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Water scarcity represents one of the most serious global problems of our time and challenges the advancements in desalination techniques. Although water-filtering architectures based on graphene have greatly advanced the approach to high performance desalination membranes, the controlled-generation of nanopores with particular diameter is tricky and has stunted its wide applications. Here, through molecular dynamic simulations and first-principles calculations, we propose that the recently reported graphene-like carbon nitride (g-C2N) monolayer can serve as high efficient filters for water desalination. Taking the advantages of the intrisic nanoporous structure and excellent mechanical properties of g-C2N, high water transparency and strong salt filtering capability have been demonstrated in our simulations. More importantly, the “open” and “closed” states of the g-C2N filter can be precisely regulated by tensile strain. It is found that the water permeability of g-C2N is significantly higher than that reported for graphene filters by almost one order of magnitude. In the light of the abundant family of graphene-like carbon nitride monolayered materials, our results thus offer a promising approach to the design of high efficient filteration architectures.
Because of the surging growth of population, rapid urban development and industrialization progress, the augmentation in available freshwater resources is dwindling in many water-stressed countries of the world1. Seawater represents a plentiful resource to compensate the stress of potable water supply through desalination. As one representative desalination methods, reverse osmosis (RO) technique has been commonly adopted2. In this strategy, a semi-permeable membrane is placed at the interface between seawater and pure water. Pressure applied at the seawater side forces water flow towards the pure water side, while ions are blocked. The pure water production rate of the RO method is typically low, which is ~0.1 Lcm−2day−1MPa−1 for commercially used RO membranes3,4. The sustainability of water resource through desalination, therefore, highly depends on the development of new desalination membranes.
A promising approach is graphene filter which is first proposed from computer simulations3,4,5,6 and eventually realized in recent experiments7,8. Thanks to the ultrathin thickness (only one atomic layer) of graphene, the energy consumption in seawater desalination is greatly reduced because water flux scales inversely with the filter thickness. This approach may also works for other two-dimensional (2D) materials, such as such as hexagonal boron nitride9, silicene10,11, phosphorene12,13,14,15 and molybdenum disulfide (MoS2)16. Recently, the MoS2-based filter was reported to have high performance given that nanopores are introduced to the MoS2 monolayer through bombardment or chemical treatment17,18. However, to be used as filtering membranes, these materials face the same limitation: they do not have inherent nanopores for water flow and thus post-treatment is essential. The shape and size of the nanopores generated during nanoengineering process are decisive factors for water transparency and ion selectivity. However, the successful experimental realization of proper nanopores still remains challenging at present, which becomes to be a major obstacle to the design of advanced filteration architectures based on these 2D materials.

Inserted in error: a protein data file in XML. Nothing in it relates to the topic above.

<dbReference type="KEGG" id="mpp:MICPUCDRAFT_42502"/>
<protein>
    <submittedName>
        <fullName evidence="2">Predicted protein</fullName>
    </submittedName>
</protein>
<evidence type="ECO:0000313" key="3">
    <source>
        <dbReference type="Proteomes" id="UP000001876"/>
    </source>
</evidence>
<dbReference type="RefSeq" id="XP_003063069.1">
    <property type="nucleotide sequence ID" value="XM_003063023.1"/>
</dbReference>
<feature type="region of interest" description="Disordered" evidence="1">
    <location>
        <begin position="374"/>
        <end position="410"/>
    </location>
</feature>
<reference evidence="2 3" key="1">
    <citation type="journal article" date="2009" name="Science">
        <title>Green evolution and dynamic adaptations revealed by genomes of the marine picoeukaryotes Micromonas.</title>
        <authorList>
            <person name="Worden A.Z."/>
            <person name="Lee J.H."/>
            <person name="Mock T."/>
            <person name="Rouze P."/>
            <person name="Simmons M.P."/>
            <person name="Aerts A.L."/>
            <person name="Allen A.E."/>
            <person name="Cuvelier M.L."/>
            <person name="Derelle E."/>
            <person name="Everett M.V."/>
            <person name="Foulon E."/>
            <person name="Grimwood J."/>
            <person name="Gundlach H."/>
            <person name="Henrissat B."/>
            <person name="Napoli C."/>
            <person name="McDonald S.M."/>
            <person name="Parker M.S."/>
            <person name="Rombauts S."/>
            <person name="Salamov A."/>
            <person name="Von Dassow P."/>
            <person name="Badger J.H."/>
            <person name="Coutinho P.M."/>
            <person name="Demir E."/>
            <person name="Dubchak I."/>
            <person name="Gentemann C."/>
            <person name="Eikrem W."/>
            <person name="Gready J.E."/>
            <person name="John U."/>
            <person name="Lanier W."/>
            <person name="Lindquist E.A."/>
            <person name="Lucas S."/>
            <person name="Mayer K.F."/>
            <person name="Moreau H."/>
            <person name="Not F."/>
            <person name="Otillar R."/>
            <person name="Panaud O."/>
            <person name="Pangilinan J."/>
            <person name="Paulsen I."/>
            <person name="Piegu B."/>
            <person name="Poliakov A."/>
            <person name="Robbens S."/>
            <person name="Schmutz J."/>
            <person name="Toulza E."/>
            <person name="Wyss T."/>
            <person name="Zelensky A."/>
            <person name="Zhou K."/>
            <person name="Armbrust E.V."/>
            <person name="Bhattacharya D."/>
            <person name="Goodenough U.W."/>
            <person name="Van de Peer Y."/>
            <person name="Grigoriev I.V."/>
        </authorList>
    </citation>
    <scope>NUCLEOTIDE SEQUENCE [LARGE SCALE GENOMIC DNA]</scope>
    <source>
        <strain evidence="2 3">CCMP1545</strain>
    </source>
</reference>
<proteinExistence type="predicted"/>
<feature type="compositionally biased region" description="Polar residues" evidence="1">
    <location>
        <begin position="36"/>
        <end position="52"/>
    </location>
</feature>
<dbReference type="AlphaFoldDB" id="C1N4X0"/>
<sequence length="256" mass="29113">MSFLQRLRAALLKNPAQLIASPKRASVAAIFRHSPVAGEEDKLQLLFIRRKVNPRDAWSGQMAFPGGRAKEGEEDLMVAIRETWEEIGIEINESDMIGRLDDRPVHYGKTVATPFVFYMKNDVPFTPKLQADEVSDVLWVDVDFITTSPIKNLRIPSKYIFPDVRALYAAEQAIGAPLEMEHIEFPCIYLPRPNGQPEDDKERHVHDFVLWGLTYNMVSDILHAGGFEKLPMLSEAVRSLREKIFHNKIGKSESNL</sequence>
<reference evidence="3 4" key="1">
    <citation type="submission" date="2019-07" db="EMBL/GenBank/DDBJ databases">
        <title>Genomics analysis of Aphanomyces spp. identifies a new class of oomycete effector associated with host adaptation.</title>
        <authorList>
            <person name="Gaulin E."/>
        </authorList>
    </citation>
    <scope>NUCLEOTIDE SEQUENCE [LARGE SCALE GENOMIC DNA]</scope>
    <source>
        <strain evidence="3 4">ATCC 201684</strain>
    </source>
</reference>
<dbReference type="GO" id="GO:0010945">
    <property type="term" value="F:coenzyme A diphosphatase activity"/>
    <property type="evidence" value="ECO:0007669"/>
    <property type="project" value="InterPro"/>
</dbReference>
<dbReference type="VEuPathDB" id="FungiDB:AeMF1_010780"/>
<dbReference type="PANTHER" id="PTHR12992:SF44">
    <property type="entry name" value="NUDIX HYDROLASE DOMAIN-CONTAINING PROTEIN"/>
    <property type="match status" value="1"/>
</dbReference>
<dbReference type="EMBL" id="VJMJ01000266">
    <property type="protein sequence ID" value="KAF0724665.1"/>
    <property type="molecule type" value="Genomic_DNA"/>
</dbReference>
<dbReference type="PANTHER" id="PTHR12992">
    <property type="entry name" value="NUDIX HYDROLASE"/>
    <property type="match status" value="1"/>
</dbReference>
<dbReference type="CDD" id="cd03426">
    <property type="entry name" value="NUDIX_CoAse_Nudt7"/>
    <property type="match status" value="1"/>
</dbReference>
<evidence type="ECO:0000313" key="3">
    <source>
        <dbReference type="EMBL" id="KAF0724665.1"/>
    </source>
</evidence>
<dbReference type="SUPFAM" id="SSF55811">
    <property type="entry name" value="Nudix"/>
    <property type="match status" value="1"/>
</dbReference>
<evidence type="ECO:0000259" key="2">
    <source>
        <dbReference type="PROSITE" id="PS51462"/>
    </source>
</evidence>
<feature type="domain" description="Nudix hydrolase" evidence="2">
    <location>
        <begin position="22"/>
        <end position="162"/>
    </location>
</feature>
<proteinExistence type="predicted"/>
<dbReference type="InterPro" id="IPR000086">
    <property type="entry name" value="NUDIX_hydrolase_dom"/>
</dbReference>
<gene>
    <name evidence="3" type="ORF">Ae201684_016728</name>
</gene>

It is noteworthy that there are various types of graphinic carbon nitrides with inherent nanopores in different shapes, which are potential filteration material candidates19,20,21,22,23,24. In particular, the nanopores in the recently-synthesized graphene-like carbon nitride25 (referred to as g-C2N, as shown in Fig. 1) has diameter of ~4.1Å (determined by the N atoms and minus the diameter of a N, ~1.5Å); the size is very close to that of the water molecule (~4Å). The C-C and C-N covalent bond-based framework result in excellent mechanical properties of the g-C2N which is almost comparable to graphene. The stability of g-C2N monolayer at high temperature has also been demonstrated experimentally25. Thus, the intrisic porous structure implies high prospect of using porous g-C2N monolayer as desalination filter without post-treatment to generate nanopores.